I just implemented a bunch of spam countermeasures. Send me email if you got caught in the crossfire.
I just implemented a bunch of spam countermeasures. Send me email if you got caught in the crossfire.
Here, without comment, other than the names I give them, are some interesting stories in the news:
Why “In Christ Alone” isn’t in the new PC(USA) hymnal.
A huge Presbyterian church in Dallas voted overwhelmingly to leave the PC(USA) and join the ECO. Why? Read and wonder.
Via Donald Miller, the fascinating story of Kirsten Powers’ conversion to Christianity:
I sometimes hear Christians talk about how terrible life must be for atheists. But our lives were not terrible. Life actually seemed pretty wonderful, filled with opportunity and good conversation and privilege. I know now that it was not as wonderful as it could have been. But you don’t know what you don’t know. How could I have missed something I didn’t think existed?
Read the whole thing. There’s even a Presbyterian connection.
I’m working my way through the interview with Pope Francis appearing today in the Jesuit publication America, but I liked this bit. Important word to people in leadership positions, especially in the church.
John XXIII adopted this attitude with regard to the government of the church, when he repeated the motto, ‘See everything; turn a blind eye to much; correct a little.’ John XXIII saw all things, the maximum dimension, but he chose to correct a few, the minimum dimension. You can have large projects and implement them by means of a few of the smallest things. Or you can use weak means that are more effective than strong ones, as Paul also said in his First Letter to the Corinthians.
Francis is talking about the corrections John XXIII oversaw with the Second Vatican Council. So some people might say that’s a pretty big “little” that John XXIII tackled. And if that’s the minimum dimension, it gives you a sense of how big the maximum dimension must be.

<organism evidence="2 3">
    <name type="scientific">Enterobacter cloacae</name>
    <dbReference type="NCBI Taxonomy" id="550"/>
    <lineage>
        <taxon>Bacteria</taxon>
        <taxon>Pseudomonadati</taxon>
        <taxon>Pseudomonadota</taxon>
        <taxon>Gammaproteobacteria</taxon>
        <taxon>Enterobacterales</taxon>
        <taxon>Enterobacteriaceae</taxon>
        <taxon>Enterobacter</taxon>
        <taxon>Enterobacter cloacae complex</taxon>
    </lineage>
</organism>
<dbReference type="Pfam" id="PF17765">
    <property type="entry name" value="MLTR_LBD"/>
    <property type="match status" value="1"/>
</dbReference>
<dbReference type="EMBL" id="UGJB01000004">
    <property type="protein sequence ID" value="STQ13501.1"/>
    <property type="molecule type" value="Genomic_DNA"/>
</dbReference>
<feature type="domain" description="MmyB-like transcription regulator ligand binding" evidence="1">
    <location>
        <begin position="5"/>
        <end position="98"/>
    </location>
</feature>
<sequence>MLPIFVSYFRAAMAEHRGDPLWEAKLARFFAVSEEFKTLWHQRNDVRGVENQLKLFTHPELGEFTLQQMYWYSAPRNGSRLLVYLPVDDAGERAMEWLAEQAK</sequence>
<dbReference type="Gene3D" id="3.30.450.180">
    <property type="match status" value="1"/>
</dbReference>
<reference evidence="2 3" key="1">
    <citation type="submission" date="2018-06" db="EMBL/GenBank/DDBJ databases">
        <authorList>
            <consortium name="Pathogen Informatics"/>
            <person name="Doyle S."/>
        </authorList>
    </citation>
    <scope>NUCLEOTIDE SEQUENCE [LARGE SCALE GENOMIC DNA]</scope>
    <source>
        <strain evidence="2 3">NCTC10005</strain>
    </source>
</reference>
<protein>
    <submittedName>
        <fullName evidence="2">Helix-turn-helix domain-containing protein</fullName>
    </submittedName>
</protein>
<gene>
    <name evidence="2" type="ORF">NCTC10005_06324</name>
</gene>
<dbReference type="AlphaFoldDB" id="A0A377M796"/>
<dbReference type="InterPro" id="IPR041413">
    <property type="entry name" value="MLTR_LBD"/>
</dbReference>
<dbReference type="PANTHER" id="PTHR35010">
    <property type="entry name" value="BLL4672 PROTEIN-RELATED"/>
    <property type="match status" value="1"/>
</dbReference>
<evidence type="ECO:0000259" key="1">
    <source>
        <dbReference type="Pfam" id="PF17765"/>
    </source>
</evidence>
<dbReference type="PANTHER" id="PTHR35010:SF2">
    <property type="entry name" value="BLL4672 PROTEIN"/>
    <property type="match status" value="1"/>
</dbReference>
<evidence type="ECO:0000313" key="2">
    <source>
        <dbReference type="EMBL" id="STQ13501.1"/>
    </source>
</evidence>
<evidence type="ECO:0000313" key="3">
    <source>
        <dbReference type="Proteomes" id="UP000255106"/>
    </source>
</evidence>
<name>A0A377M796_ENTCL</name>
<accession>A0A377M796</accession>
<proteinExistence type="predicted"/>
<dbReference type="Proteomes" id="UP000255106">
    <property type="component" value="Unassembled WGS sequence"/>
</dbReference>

Something jumped out at me in my last posting, where I mentioned the “QuickTip” about the Accordance 10 auto context slider.
In that tip, they say,
many people use the top search bar as a navigational tool.
That suggests there is another way to navigate. And what might that be? I looked at their help to find out. Accordance help is a web page, but it’s local to your system, which is great when you’re offline, but makes it hard for me to link to it here.
Anyway, it turns out that Accordance offers several ways to navigate.
The first is using the Scroll bars. Since Apple ruined the scroll bar in Lion, that’s useless. (Sure. Use a scroll bar to move around among 37,000 verses. Just give it a flick like you were on your iPhone. Yep.)
The second is the navigation buttons, shown in the blue circle here:
Those are great for fine-tuning your location, but not all that helpful if you’re trying to to a specific location. Quick: find Psalm 119 with those buttons.